How does it work:
Computer programs that use deep learning go through much the same process. Each algorithm in the hierarchy applies a nonlinear transformation on its input and uses what it learns to create a statistical model as output. Repetitions continue until the output has reached an adequate level of accuracy. The number of processing layers through which data must pass is what motivated the label deep.
The main concept in deep learning algorithms is automating the extraction of representations (abstractions) from the data. Deep learning algorithms use a huge amount of unsupervised data to automatically obtain complex representation. These algorithms are largely motivated by the field of artificial intelligence, which has the general goal of emulating the human brain’s ability to observe, analyze, learn, and make decisions, especially for extremely complex problems. Work concerning to these complex challenges has been a key inspiration behind Deep Learning algorithms which strive to emulate the hierarchical learning approach of the human brain. Models based on shallow learning architectures such as decision trees, support vector machines, and case-based reasoning may fall short when attempting to extract useful information from complex structures and relationships in the input corpus. In contrast, Deep Learning architectures have the capability to generalize in non-local and global ways, generating learning patterns and relationships beyond immediate neighbors in the data. Deep learning is, in fact, an important step toward artificial intelligence. It not only provides complex representations of data which are suitable for AI tasks but also makes the machines independent of human knowledge which is the ultimate goal of AI. It extracts representations directly from unsupervised data without human interference.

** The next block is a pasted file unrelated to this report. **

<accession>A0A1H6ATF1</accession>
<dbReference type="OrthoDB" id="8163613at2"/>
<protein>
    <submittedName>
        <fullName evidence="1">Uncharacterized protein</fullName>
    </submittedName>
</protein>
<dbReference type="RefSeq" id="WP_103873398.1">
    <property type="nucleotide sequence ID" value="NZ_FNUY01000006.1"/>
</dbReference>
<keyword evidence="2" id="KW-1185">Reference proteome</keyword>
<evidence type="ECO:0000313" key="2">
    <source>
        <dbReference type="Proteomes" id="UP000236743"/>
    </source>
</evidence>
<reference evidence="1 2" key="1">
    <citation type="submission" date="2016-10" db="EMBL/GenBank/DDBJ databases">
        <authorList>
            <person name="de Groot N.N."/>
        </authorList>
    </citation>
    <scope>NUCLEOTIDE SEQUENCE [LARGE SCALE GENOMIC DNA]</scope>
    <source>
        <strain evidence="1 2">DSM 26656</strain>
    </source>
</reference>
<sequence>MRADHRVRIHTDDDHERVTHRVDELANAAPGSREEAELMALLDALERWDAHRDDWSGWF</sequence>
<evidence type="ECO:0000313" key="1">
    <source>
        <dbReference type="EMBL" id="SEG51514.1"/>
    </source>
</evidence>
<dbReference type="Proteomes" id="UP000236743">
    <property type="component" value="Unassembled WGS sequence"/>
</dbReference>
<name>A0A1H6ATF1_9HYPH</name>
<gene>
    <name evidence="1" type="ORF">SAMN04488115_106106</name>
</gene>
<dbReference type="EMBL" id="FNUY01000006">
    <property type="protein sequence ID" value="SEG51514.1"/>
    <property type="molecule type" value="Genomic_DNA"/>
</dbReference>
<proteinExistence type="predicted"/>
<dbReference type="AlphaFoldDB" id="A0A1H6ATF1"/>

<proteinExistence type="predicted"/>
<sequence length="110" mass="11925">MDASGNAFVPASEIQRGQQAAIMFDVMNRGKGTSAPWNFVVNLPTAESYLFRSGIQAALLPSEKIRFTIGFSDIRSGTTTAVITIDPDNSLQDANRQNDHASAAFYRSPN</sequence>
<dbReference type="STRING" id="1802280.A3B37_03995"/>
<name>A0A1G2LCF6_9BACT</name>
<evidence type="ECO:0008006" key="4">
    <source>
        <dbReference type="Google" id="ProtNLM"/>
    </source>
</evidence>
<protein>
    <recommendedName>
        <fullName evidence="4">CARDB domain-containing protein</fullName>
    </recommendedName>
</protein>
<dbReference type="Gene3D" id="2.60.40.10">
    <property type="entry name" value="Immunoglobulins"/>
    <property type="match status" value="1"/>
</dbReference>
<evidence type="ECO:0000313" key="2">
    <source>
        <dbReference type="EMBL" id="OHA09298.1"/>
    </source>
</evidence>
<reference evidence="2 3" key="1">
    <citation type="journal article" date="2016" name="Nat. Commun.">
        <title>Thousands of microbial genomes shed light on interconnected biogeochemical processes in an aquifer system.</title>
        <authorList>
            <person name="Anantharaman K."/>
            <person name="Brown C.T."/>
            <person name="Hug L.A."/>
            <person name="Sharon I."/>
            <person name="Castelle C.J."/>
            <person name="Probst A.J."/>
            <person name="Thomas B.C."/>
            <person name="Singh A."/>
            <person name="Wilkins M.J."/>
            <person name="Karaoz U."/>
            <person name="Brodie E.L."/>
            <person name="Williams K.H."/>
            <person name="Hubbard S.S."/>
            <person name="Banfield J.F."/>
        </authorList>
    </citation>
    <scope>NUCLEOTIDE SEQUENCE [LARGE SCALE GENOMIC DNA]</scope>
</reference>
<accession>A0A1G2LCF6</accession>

A key concept underlying Deep Learning methods is distributed representations of the data, in which a large number of possible contours of the abstract features of the input data are feasible, allowing for a compact representation of each sample and leading to a richer generalization. The number of possible configurations is exponentially related to the number of extracted abstract features. Noting that the observed data was generated through interactions of several known/unknown factors, and thus when a data pattern is obtained through some configurations of learned factors, additional (unseen) data patterns can likely be described through new configurations of the learned factors and patterns. Correlated to learning based on local generalizations, the number of patterns that can be obtained using a distributed representation scales quickly with the number of learned factors.
Deep learning algorithms are actually Deep architectures of consecutive layers. Each layer applies a nonlinear transformation on its input and provides a representation in its output. The objective is to learn a complicated and abstract representation of the data in a hierarchical manner by passing the data through multiple transformation layers. The sensory data (for example pixels in an image) is fed to the first layer. Consequently, the output of each layer is provided as input to its next layer.
Stacking up the nonlinear transformation layers is the basic idea in deep learning algorithms. The more layers the data goes through in the deep architecture, the more complicated the nonlinear transformations which are constructed. These transformations represent the data, so Deep Learning can be considered as a special case of representation learning algorithms which learn representations of the data in a Deep Architecture with multiple levels of representations. The finished final representation is a highly non-linear function of the input data.
Learning the parameters in a deep architecture is a difficult optimization task, such as learning the parameters in neural networks with many hidden layers. In 2006 Hinton proposed learning deep architectures in an unsupervised greedy layer-wise learning manner. In the beginning, the sensory data is fed as learning data to the first layer. The first layer is then trained based on this data, and the output of the first layer (the first level of learned representations) is provided as learning data to the second layer. Such iteration is done until the wanted number of layers is obtained. At this point, the deep network is trained. The representations learned in the last layer can be used for different tasks. If the task is a classification task usually another supervised layer is put on top of the last layer and its parameters are learned (either randomly or by using supervised data and keeping the rest of the network fixed). In the end, the whole network is fine-tuned by providing managed data to it.